recently submitted a list of nationally important Mississippi women to the National
Museum of Women's History in New York in response to a nationwide survey. Beginning
with this issue, the Newsletter will highlight the lives and works of some of
Althea Brown (1874-1937) was an African American missionary
to Africa. She left Rolling Fork, Mississippi, to study at Fisk University, graduated
with honors, and went on to teach school in Pikeville, Tennessee. In 1901 she
applied to be a missionary in the American Presbyterian Congo Mission. She said
goodbye to her family in Mississippi and sailed for Africa in August 1902, stopping
in London to assemble supplies.
Brown survived much fierce
fighting in the rebellion in the Congo and married co-worker Alonzo Edmiston there,
sewing wedding garments herself, as their clothes had burned with their mission
station. They came back to America to raise money for the mission and returned
to Africa, taking their child with them. Althea Brown Edmiston wrote the first
dictionary of the Bakuba language. She died in 1937 in Africa of sleeping sickness
and malaria. A biography, A Life for the Congo: The Story of Althea Brown Edmiston,
by Julia Lake Kellersberger, was published in 1947.
The Mississippi Humanities
Council is currently overseeing two exhibitions from the Smithsonian Institution.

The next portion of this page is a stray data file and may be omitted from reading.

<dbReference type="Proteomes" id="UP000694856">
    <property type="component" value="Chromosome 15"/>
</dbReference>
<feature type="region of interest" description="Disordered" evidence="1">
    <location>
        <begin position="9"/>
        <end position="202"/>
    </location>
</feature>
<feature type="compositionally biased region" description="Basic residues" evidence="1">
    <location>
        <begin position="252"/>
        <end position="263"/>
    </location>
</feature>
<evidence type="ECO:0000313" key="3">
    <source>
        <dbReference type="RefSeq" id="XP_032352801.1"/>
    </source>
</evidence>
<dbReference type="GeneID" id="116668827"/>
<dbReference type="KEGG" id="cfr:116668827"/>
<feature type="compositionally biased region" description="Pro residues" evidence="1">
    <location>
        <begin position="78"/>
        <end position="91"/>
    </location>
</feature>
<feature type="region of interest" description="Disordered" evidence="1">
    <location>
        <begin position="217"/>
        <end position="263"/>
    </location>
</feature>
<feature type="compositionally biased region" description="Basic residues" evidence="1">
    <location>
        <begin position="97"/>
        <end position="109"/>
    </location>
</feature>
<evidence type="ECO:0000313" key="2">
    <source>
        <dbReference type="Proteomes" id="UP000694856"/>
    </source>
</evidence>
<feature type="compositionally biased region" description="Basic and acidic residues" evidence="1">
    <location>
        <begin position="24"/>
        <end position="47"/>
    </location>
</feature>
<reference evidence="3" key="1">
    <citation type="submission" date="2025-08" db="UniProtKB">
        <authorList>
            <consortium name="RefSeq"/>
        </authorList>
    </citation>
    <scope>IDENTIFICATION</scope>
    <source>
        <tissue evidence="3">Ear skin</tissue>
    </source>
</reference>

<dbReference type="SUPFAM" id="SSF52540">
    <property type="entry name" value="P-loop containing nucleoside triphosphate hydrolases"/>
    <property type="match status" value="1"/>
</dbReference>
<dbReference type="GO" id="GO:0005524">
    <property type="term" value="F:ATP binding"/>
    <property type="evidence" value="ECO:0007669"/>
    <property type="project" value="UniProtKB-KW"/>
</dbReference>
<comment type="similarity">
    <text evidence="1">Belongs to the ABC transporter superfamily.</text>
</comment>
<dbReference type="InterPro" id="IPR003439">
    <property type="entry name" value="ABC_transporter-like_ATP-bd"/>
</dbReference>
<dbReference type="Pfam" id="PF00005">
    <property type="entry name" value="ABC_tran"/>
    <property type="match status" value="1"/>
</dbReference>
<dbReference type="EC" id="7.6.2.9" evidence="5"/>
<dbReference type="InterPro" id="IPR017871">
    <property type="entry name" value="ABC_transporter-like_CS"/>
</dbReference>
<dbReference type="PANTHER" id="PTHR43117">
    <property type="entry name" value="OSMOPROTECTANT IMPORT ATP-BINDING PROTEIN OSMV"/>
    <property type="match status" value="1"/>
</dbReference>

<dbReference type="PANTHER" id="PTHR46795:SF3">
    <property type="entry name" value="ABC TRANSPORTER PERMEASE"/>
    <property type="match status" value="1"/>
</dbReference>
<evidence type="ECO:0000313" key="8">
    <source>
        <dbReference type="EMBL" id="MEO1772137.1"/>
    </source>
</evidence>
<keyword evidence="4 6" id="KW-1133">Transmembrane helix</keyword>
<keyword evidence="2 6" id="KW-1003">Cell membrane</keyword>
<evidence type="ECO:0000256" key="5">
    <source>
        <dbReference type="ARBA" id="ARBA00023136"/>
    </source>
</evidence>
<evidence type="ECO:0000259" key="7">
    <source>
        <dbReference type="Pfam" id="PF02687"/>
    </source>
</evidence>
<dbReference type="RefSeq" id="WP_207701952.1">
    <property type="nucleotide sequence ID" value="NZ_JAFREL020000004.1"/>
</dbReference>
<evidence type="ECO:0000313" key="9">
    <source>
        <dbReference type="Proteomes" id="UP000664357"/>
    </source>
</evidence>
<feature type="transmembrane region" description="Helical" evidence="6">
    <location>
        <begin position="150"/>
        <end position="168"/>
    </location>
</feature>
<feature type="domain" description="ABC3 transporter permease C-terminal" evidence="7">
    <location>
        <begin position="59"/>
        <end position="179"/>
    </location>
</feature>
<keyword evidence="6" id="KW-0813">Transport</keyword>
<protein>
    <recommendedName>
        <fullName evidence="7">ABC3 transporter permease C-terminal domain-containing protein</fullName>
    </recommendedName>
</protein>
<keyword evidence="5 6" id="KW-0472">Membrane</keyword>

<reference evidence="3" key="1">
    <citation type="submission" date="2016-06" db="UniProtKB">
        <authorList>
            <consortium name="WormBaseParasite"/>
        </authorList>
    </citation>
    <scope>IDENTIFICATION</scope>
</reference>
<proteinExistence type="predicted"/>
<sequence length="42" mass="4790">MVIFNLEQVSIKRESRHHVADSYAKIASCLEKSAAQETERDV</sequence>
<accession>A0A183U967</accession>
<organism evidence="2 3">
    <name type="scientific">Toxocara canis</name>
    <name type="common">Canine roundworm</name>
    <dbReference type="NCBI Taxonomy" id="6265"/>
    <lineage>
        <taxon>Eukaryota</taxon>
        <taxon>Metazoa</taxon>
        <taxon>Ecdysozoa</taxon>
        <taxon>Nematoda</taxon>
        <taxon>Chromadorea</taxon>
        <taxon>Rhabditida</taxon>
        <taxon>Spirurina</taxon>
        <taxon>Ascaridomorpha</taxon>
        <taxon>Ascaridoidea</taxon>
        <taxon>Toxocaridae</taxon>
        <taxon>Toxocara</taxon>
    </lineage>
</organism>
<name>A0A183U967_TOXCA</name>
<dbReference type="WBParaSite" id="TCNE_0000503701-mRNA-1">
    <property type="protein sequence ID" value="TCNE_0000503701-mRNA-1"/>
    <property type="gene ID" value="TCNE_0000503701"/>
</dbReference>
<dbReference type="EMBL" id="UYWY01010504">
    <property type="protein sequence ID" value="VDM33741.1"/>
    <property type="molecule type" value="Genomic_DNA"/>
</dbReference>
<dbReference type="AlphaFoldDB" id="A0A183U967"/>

Key Ingredients: America by Food addresses
the diversity of our country's food traditions and regional influences on the
way Americans eat. After showing in Oxford until mid-September, it travels to
Gautier, Cleveland, and Port Gibson before closing in Columbus in March of next
The second exhibit, Between
Fences, a cultural history of fences and land use in America, will
tour the state beginning in the fall of 2005. This exhibit examines how neighbors
and nations divide and protect, offend, and defend through the boundaries they
build. Proposals are now being solicited from potential venues for Between
Fences. Contact MHC at 601/ 432-6752 for details.
In Bridging Deep South Rivers: The Life
and Legend of Horace King, John S. Lupold and Thomas L. French,
Jr., tell the story of the architect and engineer of covered wooden bridges in
Georgia, Alabama, and eastern Mississippi. Horace King began his work as a slave;
as a freedman he became a successful entrepreneur and builder; and during Reconstruction
he became a politician. The book deals with King's interactions with his fellow
(white) contractors and investors and reveals how important the bridges were to
the southern market economy. Cloth, $29.95, from the University of Georgia Press,
published in cooperation with the Historic Chattahoochee Commission and the Troup
County Historical Society.
Hurricane Camille: Monster Storm of the
Gulf Coast, by Philip D. Hearn, draws from firsthand accounts of
survivors of the great storm, one of only three category 5 hurricanes ever to
hit the U.S. mainland. The death toll over Mississippi's three coastal counties
reached 131, with 41 persons never found. Along the coast today, vacant lots,
mysterious staircases and driveways leading to nowhere are Camille's eerie reminders.
From University Press of Mississippi, cloth, $25.
Charles Emil Peterson,
Charles Emil Peterson, FAIA, and founder of the Historic American Buildings
Survey (1933), the National Park Service's nationwide program to document historic
structures, died August 18. A founding member and Fellow of the U.S. chapter of
the International Committee on Monuments and Sites, Peterson served as a consultant
for the restoration of the Mississippi Governor's Mansion in 1972-75 and oversaw
the restoration of the late eighteenth-century plantation house, Mount Locust,
on the Natchez Trace.